“These kinds of low-paying platform jobs are only possible because the rest of the economy has let down the American worker,” Hyman said, arguing that the financial stress for workers in the retail and service industries made Uber seem like a viable alternative.
The Alliance of Motion Picture and Television Producers, a trade association representing motion picture companies, challenged writers’ striking characterizations that studios are trying to turn Hollywood work into part of the gig economy.
“Employment as a writer has almost nothing in common with standard ‘appearances,'” the group said in a statement, noting that many television writers have a certain number of weeks or episodes of employment, and writers often receive benefits such as health insurance. and contribution to a pension. Access to those benefits depends on how many weeks of work writers get.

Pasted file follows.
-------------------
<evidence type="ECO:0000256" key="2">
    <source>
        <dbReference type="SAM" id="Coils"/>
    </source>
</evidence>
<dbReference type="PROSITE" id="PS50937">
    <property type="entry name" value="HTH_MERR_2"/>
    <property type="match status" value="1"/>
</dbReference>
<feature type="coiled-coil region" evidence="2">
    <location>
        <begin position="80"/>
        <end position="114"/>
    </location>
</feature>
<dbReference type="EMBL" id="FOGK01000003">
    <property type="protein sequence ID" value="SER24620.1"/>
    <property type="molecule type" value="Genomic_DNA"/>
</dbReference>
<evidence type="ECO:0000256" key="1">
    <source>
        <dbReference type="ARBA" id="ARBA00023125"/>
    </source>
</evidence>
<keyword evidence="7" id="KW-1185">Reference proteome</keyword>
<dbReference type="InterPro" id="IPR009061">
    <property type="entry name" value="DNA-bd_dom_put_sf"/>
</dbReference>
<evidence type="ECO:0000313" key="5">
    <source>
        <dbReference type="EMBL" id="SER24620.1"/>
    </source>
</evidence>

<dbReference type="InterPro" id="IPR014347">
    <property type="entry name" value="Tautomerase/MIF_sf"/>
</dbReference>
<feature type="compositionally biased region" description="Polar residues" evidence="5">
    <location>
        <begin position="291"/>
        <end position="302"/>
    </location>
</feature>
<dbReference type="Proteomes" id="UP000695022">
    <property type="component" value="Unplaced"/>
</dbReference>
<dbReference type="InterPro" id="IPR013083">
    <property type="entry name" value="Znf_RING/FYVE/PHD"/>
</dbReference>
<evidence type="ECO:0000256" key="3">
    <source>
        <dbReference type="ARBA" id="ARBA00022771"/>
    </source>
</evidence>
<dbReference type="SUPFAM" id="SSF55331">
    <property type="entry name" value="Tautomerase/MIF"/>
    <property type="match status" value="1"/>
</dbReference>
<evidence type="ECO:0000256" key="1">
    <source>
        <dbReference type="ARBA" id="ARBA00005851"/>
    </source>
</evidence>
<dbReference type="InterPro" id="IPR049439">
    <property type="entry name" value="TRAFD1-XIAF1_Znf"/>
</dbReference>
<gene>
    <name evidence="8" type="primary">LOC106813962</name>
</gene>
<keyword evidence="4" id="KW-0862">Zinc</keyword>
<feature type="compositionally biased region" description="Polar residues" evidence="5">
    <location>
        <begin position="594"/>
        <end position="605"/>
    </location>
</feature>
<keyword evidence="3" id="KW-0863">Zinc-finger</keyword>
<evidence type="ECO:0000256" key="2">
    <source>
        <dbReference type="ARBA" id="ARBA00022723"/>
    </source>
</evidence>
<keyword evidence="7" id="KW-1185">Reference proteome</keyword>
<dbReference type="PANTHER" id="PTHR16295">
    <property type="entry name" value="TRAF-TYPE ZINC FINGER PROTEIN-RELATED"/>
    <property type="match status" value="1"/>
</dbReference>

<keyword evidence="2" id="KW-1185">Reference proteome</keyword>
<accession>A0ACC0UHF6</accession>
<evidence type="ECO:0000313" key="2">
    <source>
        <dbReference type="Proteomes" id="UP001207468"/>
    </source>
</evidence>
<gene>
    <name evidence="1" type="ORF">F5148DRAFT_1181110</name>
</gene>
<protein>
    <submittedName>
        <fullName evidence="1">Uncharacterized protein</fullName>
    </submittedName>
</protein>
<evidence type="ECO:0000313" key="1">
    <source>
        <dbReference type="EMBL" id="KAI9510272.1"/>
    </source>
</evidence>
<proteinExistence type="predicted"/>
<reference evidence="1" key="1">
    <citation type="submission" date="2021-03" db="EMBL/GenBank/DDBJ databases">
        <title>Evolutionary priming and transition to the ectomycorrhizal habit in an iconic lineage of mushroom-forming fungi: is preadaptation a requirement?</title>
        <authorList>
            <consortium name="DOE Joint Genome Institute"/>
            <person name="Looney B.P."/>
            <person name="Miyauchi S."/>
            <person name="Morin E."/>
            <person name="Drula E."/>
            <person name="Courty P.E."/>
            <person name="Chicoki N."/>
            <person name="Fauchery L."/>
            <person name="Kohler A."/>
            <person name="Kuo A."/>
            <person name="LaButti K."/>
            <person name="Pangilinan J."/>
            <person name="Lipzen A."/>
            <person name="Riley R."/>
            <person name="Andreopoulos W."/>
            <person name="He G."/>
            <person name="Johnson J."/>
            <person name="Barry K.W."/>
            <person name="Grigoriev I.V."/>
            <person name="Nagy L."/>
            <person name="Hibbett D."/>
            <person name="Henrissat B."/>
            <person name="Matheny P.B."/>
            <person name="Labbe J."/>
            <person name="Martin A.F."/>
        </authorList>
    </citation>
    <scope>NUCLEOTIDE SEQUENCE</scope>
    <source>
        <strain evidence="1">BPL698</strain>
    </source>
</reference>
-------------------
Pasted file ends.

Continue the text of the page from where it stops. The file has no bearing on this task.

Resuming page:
But writers say the rise of streaming has led to fewer TV show episodes and shortened writers’ rooms, leading studios to employ writers for shorter, more sporadic periods.
Such a system harms both the quality of television shows and writers’ ability to earn a decent wage, they said.
“How do people make a living if they are vulnerable to short-term benefits?” Mr. Simon, the creator of “The Wire” said in an interview.
He said people on the picket lines had been discussing how the kind of gig work associated with Uber had arrived in their industry. “The formula is always the same: labor is just a cost, and to the extent that they can cut costs, they will.”